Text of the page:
Abbey Road engineer explains why half speed mastering produces great vinyl

Miles Showell at Abbey Road Studios on 15 July 2017 on the half-speed mastering process

Audio Engineer Miles Showell discussed the  half-speed mastering process to a select audience at Abbey Road Studios last night and SDE was there and put a few questions to him after hearing the new Brian Eno vinyl reissues…

In the event, hosted by Uncut’s associate editor Michael Bonner, Miles Showell started off by giving an in-depth description of how the half speed mastering system works:

“It’s quite simple, if you think of the music from speakers, the soundwaves, it’s recorded on an LP as a wavy groove. So the size and shape of the groove is directly correspondent to what the music is doing at that point. So let’s say, for example, we have some bass… you have a very slow lateral movement of groove. It goes a long way, but it travels quite slowly. Mid-range would be a guitar or a snare drum, or some vocal. Much, much faster… but still not too fast. High frequency information, like a tambourine or a high-hat – or anything that’s high end – moves really fast. So let’s say with a tambourine, you might have a 12kHz component in there. That’s 12,000 air cycles a second. The only way you can cut that into a record is to have the recording stylus vibrate at 12,000 times a second, otherwise if it didn’t do that, it wouldn’t get it on the disc and you couldn’t play it back – it wouldn’t be there! That’s actually quite difficult… to persuade this tiny chisel [to cut] into a disc, and it’s buzzing around – it gets really hot and quite stressed. So if you can slow the whole thing down, and reduce the music by a factor of two and the speed of the cutting lathe that’s cutting the disc, all of that difficult-to-cut high-frequency information becomes mid-range – much easier to get on! The system’s not getting pushed to its limits, it’s not getting stressed. Everything has got twice as long to record that intricate groove.

The system has an amplifier, 600 watts-per-channel, which feeds two little coils of wire, like headphone coils, that vibrate and they move the stylus that records into the master disc, and that’s how records are cut – that’s how it works. The amplifiers that are feeding the cutter head – usually at half-speed the cutter head will draw about a quarter to a third of the current it needs for doing the same thing in real time, so it’s just far easier. It’s certainly the most accurate way to get a recording onto a disc.”

Talking about the Brian Eno albums specifically, Miles explained the process with regards to the master tapes:

“We sourced the best tapes that were around. I have a very good machine upstairs, and like [the fact that] there are no new cutting lathes, there are no ‘new’ tape machines, really, anymore. Certainly in the professional world. I have a machine from the late seventies, made by the Ampex company – a great sounding machine. I have custom heads that I bought for it and I capture a high resolution digital file. Very, very high resolution, through very good analogue-to-digital convertors and it will go into a workstation and I’ll fix any errors with the audio… I mean quite often, you have old tapes and they’re starting to fall to pieces…that’s the problem with this stuff. It’s a mechanical thing. You’re running a tape through a machine and each time you play it you’re wearing bits of it away. So it’s actually not good practise to continually play these old tapes. Fortunately by re-capturing them digitally you can get in under the radar and repair some of these problems. You can take out hums that have got introduced or clicks. If somebody has a tape machine and the heads haven’t been de-magnetised correctly, it will put a load of clicks all over the tape and in fact, one of the tracks on one of these [Eno] albums had that problem. So I had to go through forensically and every couple of seconds – ‘aah, there’s a click’ – and remove it. There’s no other way you could do that, by just playing a tape. So I always prefer to capture, very high resolution digital. I’ll do a vinyl specific transfer, so I’ll be capturing it to the workstation as if I was cutting it. No massive compression, to reduce the dynamic range, no crazy limiting which is what you put on a CD to make a CD sound loud. So I do a transfer which is clean, fix any problems and run that at half-speed into the cutting lathe, which is one I’ve had restored. In fact these Eno albums were one of the first sessions I did with it.”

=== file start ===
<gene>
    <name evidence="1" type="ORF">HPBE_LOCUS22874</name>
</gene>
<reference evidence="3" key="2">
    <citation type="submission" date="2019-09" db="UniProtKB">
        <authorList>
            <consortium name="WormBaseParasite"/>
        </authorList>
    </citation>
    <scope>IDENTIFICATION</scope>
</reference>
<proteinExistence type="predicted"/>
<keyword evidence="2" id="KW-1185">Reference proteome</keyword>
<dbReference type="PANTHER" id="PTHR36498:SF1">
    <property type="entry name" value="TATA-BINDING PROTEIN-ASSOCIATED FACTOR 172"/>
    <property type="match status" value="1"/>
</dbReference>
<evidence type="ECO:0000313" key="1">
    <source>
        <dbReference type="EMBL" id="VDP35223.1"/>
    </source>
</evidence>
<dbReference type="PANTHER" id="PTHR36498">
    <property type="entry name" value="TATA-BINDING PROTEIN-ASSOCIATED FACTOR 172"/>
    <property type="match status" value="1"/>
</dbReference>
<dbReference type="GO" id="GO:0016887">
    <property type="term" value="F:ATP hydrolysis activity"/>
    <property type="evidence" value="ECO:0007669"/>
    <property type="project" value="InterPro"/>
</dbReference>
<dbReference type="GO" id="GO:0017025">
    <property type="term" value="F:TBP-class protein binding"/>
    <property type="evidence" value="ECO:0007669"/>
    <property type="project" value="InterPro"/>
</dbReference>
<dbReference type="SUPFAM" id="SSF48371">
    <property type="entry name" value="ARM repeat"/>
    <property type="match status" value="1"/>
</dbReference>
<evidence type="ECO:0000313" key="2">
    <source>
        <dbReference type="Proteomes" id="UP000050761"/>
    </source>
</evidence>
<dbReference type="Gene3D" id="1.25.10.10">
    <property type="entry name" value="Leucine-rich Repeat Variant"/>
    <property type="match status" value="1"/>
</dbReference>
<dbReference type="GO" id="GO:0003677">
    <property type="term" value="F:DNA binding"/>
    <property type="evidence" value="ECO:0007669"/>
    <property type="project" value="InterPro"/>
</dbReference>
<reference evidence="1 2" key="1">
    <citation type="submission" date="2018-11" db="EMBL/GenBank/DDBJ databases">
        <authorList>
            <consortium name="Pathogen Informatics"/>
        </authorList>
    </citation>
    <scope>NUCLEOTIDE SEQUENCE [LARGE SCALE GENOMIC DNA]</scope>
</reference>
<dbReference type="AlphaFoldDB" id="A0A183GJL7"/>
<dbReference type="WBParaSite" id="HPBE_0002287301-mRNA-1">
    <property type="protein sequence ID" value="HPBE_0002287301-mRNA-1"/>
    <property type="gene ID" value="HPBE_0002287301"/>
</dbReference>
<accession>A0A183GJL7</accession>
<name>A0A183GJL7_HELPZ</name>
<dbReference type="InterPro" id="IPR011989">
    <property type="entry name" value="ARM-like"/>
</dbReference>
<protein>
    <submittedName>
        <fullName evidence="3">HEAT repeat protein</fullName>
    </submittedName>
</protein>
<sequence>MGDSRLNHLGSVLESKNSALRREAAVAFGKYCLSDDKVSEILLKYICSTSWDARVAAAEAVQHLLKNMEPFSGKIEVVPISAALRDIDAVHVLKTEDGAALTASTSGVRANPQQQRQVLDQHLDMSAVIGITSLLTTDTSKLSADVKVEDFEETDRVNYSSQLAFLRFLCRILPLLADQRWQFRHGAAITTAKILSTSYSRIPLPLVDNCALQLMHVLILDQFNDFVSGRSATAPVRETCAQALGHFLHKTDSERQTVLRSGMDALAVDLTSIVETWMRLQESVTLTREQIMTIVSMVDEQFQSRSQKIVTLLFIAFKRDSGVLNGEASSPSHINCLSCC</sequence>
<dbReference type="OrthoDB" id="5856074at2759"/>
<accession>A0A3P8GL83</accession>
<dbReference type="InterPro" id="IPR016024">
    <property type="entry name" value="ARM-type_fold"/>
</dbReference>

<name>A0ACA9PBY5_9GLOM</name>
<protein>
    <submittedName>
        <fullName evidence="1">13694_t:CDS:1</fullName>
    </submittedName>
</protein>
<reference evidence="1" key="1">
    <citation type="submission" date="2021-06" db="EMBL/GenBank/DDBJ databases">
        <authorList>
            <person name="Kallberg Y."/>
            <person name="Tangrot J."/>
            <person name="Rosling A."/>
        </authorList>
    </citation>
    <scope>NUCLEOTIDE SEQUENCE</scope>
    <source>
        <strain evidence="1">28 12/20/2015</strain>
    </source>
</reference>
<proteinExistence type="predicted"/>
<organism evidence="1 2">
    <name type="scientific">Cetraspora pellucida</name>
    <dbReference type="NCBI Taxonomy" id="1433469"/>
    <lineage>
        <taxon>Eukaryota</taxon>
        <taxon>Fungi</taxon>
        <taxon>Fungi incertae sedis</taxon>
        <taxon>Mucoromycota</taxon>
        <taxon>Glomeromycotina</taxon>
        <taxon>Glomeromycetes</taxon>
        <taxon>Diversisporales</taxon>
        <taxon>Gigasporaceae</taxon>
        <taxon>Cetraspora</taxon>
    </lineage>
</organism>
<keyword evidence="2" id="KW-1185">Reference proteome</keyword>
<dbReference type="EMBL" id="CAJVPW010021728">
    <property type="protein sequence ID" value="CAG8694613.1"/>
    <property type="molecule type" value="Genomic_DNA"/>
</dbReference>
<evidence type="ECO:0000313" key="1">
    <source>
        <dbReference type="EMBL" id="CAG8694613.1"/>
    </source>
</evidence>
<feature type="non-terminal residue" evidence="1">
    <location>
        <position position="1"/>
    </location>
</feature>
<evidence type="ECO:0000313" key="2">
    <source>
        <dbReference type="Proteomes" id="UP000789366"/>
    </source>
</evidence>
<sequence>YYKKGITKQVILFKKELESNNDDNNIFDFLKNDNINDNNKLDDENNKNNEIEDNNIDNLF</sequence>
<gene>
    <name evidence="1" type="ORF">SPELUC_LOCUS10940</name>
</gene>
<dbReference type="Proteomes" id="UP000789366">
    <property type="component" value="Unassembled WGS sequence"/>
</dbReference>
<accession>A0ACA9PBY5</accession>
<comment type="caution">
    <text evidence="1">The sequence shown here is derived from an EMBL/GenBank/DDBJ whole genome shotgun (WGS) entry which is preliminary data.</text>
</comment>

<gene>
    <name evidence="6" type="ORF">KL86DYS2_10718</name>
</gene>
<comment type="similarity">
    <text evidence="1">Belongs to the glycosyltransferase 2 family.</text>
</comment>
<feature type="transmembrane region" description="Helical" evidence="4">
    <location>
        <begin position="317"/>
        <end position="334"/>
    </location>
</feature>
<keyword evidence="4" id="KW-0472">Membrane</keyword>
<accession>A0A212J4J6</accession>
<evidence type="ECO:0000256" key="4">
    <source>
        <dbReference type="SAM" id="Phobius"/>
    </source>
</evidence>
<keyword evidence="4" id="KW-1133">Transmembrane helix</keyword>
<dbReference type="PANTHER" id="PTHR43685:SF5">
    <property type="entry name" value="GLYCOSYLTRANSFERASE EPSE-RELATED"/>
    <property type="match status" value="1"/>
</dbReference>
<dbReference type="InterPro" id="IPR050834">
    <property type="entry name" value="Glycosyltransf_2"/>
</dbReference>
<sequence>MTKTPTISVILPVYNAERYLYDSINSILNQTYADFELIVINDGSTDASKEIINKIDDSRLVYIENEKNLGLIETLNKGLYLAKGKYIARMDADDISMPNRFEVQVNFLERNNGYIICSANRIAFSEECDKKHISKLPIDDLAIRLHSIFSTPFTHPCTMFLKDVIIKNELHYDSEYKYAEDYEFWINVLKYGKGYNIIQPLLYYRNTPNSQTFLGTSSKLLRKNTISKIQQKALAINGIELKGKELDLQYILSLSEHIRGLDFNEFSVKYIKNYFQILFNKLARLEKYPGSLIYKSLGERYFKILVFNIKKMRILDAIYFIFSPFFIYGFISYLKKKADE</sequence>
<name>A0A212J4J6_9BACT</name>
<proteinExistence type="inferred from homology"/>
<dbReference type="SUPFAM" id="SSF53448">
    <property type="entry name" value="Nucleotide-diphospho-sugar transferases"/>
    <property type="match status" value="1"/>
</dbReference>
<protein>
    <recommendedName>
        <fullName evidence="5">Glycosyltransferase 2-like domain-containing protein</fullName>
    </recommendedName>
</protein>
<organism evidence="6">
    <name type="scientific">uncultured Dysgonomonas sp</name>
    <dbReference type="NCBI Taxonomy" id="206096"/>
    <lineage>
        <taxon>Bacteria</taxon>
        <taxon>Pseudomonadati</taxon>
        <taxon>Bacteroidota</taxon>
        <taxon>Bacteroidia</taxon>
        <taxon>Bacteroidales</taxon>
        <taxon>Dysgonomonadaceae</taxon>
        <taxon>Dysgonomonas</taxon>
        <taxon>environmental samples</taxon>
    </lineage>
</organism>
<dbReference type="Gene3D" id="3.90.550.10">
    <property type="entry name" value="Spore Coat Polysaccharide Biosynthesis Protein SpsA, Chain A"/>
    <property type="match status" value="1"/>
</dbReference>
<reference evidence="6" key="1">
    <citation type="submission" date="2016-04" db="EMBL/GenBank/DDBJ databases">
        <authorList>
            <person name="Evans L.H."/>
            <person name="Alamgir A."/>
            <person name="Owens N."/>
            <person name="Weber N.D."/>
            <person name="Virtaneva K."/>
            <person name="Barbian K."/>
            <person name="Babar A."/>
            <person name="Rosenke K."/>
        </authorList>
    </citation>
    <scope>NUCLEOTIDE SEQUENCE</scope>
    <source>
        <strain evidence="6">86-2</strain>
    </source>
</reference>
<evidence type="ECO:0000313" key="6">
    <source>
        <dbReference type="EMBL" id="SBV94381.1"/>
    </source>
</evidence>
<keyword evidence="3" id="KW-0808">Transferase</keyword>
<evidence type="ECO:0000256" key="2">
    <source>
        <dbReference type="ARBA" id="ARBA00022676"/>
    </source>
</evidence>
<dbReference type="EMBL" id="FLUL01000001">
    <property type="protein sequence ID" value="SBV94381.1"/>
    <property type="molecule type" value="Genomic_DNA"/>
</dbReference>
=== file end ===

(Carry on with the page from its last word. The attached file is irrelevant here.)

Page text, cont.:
We spent an hour or so listening to various tracks from the Brian Eno remasters (they sounded great) and afterwards I put a few questions to Miles on the process:

SDE: You said at the beginning that you took the tapes into the digital domain which allowed you to do some fixes and repair things. Would you still do that if the tapes were in really good condition, because there is this school of thought that advocates an all-analogue workflow…